Responsible innovation and robotic toys

**Lead:** [Prof Marina Jirotka](https://www.cs.ox.ac.uk/people/marina.jirotka/) Embedded in Prof Jirotka's [Established Career Fellowship](https://gtr.ukri.org/projects?ref=EP%2FS005099%2F1), we are using Smart Toys as a case study to understand and develop responsible innovation approaches in the context of social robotics aimed at children. This includes both aiming to anticipate the potential consequences---positive and negative---of introducing such interactive technologies into family life; as well as investigating an innovative design feature: the [Ethical Black Box](https://www.robotips.co.uk/ethical-black-box) that enables a post-hoc investigation, should an accident happen.

Slow media: Smartphones and wellbeing for youth

**Lead:** [Prof Katie Davis](http://katiedavisresearch.com/) The joint project seeks to identify and organize the challenges that youth and their families experience as they engage with their smartphones, social media, and other networked technologies, and then use these empirical insights to design interventions that support media wellbeing in youth and families.

Supporting University Students in Regaining Control Over Digital Device Use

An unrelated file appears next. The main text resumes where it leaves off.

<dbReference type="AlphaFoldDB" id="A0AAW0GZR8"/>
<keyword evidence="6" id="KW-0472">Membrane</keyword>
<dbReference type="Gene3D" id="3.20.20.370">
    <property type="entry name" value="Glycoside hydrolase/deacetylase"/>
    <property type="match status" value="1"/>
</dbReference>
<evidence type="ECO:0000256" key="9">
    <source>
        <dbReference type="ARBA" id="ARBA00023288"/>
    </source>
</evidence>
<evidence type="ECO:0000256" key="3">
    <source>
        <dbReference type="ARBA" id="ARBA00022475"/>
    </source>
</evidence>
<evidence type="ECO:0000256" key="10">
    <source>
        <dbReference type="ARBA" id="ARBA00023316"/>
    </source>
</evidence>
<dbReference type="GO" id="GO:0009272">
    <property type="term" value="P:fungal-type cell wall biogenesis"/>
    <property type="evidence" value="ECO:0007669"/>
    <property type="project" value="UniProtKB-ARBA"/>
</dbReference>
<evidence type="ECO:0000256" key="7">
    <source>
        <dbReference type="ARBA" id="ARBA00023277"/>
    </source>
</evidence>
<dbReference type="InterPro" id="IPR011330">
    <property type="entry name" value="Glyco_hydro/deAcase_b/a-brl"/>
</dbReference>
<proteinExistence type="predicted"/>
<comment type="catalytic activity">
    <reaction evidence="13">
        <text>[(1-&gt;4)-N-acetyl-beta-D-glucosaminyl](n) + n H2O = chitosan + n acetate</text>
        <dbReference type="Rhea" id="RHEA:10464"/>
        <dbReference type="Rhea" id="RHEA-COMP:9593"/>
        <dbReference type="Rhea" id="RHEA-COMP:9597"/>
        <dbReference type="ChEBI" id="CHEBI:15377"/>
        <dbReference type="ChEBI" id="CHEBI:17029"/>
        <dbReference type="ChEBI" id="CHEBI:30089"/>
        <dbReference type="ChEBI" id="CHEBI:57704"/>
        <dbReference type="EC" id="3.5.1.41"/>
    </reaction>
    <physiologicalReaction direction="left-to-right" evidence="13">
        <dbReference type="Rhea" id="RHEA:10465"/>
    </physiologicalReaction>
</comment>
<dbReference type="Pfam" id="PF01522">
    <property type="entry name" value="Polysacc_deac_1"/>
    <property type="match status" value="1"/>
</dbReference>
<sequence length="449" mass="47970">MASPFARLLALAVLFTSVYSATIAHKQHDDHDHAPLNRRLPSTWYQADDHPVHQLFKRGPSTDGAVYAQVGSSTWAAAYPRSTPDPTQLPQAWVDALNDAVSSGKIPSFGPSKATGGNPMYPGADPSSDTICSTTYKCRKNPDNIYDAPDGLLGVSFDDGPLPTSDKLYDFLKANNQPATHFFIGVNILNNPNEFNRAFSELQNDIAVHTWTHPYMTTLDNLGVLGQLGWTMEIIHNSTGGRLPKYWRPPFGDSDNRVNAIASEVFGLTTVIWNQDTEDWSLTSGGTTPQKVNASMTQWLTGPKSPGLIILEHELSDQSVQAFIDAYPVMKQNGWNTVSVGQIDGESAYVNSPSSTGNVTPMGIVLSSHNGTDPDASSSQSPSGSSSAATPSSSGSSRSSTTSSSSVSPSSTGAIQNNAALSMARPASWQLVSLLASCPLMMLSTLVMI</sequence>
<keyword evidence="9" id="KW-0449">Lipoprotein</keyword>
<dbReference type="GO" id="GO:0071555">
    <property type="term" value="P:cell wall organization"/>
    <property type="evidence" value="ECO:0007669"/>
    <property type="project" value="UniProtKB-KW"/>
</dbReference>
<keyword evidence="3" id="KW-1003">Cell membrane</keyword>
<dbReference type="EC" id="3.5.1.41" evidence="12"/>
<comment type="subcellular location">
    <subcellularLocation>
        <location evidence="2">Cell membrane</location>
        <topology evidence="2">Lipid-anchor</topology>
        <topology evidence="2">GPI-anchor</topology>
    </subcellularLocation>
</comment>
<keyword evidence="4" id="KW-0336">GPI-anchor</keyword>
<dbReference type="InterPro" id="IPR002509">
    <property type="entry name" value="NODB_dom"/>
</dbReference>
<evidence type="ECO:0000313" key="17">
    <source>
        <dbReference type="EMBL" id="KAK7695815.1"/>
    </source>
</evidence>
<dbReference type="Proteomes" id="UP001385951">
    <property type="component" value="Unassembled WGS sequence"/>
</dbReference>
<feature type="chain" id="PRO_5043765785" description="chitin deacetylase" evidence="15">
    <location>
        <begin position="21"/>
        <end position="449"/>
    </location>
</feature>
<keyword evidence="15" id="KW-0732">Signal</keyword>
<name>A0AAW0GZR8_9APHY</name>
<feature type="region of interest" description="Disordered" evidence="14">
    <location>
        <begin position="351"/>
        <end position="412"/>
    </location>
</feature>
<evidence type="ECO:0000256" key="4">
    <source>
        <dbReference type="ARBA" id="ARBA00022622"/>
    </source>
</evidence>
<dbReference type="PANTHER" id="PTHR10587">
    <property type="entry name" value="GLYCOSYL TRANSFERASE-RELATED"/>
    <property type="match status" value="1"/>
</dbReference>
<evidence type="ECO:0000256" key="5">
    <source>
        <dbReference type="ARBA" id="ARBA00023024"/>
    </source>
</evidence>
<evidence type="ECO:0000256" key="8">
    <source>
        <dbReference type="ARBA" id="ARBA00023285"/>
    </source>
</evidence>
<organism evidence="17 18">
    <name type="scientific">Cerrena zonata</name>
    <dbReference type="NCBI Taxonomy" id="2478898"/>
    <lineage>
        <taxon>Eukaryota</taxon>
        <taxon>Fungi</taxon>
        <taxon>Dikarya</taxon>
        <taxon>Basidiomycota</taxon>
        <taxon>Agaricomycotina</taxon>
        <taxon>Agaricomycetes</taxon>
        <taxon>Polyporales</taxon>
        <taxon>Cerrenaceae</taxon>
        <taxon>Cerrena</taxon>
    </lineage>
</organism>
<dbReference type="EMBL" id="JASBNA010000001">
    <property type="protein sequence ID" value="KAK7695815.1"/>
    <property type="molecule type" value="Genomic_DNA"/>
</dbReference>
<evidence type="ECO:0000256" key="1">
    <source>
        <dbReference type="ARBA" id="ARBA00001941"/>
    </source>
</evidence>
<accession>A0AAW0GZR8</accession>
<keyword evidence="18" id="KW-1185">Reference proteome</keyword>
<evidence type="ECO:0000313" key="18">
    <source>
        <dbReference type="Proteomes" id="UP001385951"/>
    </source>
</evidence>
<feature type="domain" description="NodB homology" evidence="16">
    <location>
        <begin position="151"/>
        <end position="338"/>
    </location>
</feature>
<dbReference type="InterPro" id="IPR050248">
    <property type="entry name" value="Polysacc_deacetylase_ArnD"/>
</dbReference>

**Lead:** [Dr. Ulrik Lyngs](https://ulriklyngs.com/) Self-control struggles play a key role in many negative effects of digital device use on well-being, such as problematic use of social media. We are working with the University of Oxford’s Counselling Service, to design experiential training for students to address these issues.

Conflict resolution in Minecraft

**Lead:** [Prof Katie Salen](https://www.katiesalen.me/) This project investigates how multiple online games---such as Minecraft---can serve as powerful sites for youth social-emotional learning (e.g., conflict resolution and problem resolution skills). Through a series of long term research studies, supported by Connected Camps and Committee for Children, we have investigated how changes to online moderation techniques can drive youth self-empowerment and learning.

Investigating the efficacy of Smart Toys in families (RCT)

We aim to evaluate the efficacy and effectiveness of the current prototype in delivering measurable change in emotion regulatory practices of children. In collaboration with Committee for Children, we are preparing a mid-sized repeated measures RCT with an active control (total N=240 families). **Collaborators:** Prof Pedja Klasnja (Michigan), Prof Ben Hankin (Illinois), Prof Brett Ford (Toronto), Committee for Children (Seattle)

Smart companion robotic toys for adolescent mental health

We aim to understand if/how the existing Smart Toys prototypes could be—in future—incorporated into mental health treatment approaches for youth (aged 16-24); and what further research & user-centred design steps would be required to address the needs of users and therapists. **Collaborators:** Prof Marina Jirotka (Oxford), Prof Ellen Townsend (Nottingham)